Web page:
Table 3

Early postoperative echocardiogram parameters, mean (SD)

Figure 2

Early mean gradient for each valve type within each labelled valve size. SJM, St Jude Medical.

Discussion

The current study was designed to assess the early haemodynamic characteristics of the On-X valve as compared with another bileaflet aortic mechanical valve, namely, the SJM Regent aortic mechanical prosthetic valve. The two groups were matched for age and BSA. The haemodynamic data were not significantly different between the two groups. Similar results were reported from another centre, comparing the SJM Masters HP valve and the On-X valve.13 Another study suggested satisfactory early haemodynamic measurements of the On-X valve as compared with the literature values for the SJM prosthesis.14 A statistically significant lower peak gradient was observed after implantation of size 25 mm On-X valve compared with that of the same size SJM Regent valve. The same difference was not observed in other haemodynamic indices or between other smaller or larger valve sizes and is likely related to a small sample size not powered enough for such a comparison.

The SJM Regent valve has been the standard valve in use at our institute prior to introduction of the On-X aortic prosthesis. These valves are shown to provide excellent early2 and long-term3 haemodynamic results with stable haemodynamics in the first year after implantation.4 It has a higher orifice to annulus ratio than predecessor valves such as the SJM Masters HP, yet the suggestion for its use in small aortic roots.6 The 19 mm SJM Regent has been shown to have a larger effective orifice area than a 19 mm On-X valve.15 In our limited number of patients, the two valves showed similar haemodynamics, although there was a tendency for using more SJM Regent valves in smaller sized roots by some surgeons in our unit.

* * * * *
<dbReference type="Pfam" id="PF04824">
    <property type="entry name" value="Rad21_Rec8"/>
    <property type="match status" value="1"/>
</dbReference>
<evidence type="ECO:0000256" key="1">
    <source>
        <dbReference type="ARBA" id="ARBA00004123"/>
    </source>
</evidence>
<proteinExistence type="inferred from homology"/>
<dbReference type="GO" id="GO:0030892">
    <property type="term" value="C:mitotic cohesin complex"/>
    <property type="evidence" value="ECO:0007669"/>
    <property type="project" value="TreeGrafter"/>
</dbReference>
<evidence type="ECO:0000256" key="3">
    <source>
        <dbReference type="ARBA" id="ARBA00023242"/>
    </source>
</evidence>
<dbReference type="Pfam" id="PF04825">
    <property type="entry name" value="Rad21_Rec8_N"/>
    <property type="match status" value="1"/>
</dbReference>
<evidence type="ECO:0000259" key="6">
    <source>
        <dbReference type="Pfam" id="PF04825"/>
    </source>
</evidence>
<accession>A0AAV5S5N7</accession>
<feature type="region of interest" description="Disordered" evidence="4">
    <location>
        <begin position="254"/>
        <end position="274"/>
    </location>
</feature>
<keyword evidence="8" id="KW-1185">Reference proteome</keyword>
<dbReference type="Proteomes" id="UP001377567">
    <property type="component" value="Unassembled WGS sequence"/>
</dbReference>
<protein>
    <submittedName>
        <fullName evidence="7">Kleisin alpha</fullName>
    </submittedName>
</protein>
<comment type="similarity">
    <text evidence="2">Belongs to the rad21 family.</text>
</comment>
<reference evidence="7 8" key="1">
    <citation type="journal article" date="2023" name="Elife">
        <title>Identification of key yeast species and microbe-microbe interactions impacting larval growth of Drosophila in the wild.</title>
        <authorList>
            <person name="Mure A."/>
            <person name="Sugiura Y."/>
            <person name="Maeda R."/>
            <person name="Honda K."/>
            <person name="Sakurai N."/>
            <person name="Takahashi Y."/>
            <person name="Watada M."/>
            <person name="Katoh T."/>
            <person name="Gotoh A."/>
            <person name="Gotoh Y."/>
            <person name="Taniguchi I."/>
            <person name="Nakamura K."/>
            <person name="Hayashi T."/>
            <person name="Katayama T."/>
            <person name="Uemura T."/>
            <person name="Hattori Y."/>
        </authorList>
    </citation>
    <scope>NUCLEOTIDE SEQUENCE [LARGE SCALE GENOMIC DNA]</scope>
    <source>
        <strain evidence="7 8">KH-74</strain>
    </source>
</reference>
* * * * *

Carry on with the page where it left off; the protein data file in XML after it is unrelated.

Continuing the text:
The On-X mechanical aortic valve has displayed a number of potential benefits, including low adverse clinical event rates including thromboembolism at short-, intermediate- and longer-term follow-up.16–21 A multicentric, prospective, non-randomised study was conducted in 11 European centres including 184 patients with On-X aortic prosthesis. Echocardiographic measurements of aortic peak pressure gradient, mean pressure gradient and EOA were 15.9±4.8 mm Hg, 8.3±2.9 mm Hg and 1.53±0.26 cm2 for 19 mm valves (n=13); 14.7±6.6 mm Hg, 7.8±3.4 mm Hg and 2.01±0.48 cm2 for 21 mm valves (n=22); 12.3±6.2 mm Hg, 6.6±3.2 mm Hg and 2.31±0.79  cm2 for 23 mm valves (n=55); and 9.3±5.1 mm Hg, 4.7±2.8 mm Hg and 2.75±0.75 cm2 for 25 mm valves (n=47), respectively.22 The early postoperative haemodynamic results of the On-X group of our study was worse than the results expected as per the company charts8 and some previous reports.11 16 22 The difference in patient population and inclusion of patients with a mix of valvular heart disease may explain the discrepancy between our results and some other studies. Nevertheless, our results represent a ‘real-life’ single-institute experience with these prosthetic valves.

Limitations

This study is limited by its relatively small sample size especially in each valve size category and its retrospective design. To minimise the effects of these limitations, we matched the two groups based on age and BSA. Furthermore, for the purpose of this study, the echocardiographic data are obtained by the same echocardiographer reviewing the archive of the echocardiograms of all patients included in this study.

Conclusion

Our study confirms that in the early postoperative period, the two valve types had comparable haemodynamic outcomes. Further prospective randomised trials are required to validate the findings of the current study.

  • Received September 25, 2016.
  • Revision received November 20, 2016.
  • Accepted November 28, 2016.

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Footnotes

  • Funding Royal Adelaide Hospital paid the publication fee.

  • Competing interests None declared.

  • Competing interests Local ethics committee approved this study.

  • Provenance and peer review Not commissioned; externally peer reviewed.

  • Data sharing statement The SPSS datasheet is available.